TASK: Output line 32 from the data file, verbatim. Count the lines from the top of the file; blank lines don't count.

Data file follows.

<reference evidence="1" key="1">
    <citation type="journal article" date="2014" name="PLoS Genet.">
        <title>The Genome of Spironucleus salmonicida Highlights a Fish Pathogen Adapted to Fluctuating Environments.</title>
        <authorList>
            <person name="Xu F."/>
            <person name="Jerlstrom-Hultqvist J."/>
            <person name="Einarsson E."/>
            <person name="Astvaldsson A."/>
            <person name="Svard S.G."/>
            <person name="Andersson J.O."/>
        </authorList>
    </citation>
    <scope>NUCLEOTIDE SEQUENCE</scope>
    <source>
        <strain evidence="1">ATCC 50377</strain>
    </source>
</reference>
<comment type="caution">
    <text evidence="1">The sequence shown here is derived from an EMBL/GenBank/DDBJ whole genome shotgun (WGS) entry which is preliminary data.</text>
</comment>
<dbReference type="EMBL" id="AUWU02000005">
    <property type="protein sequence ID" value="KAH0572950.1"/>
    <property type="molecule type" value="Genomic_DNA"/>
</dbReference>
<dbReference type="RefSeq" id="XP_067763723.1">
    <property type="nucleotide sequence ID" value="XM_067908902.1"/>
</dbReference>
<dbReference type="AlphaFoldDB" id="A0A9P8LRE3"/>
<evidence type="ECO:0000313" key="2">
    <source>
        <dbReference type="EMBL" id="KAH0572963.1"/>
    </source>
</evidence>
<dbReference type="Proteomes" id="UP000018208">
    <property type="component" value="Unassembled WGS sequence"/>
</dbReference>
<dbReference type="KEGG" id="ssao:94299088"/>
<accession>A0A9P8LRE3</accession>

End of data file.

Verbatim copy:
    </source>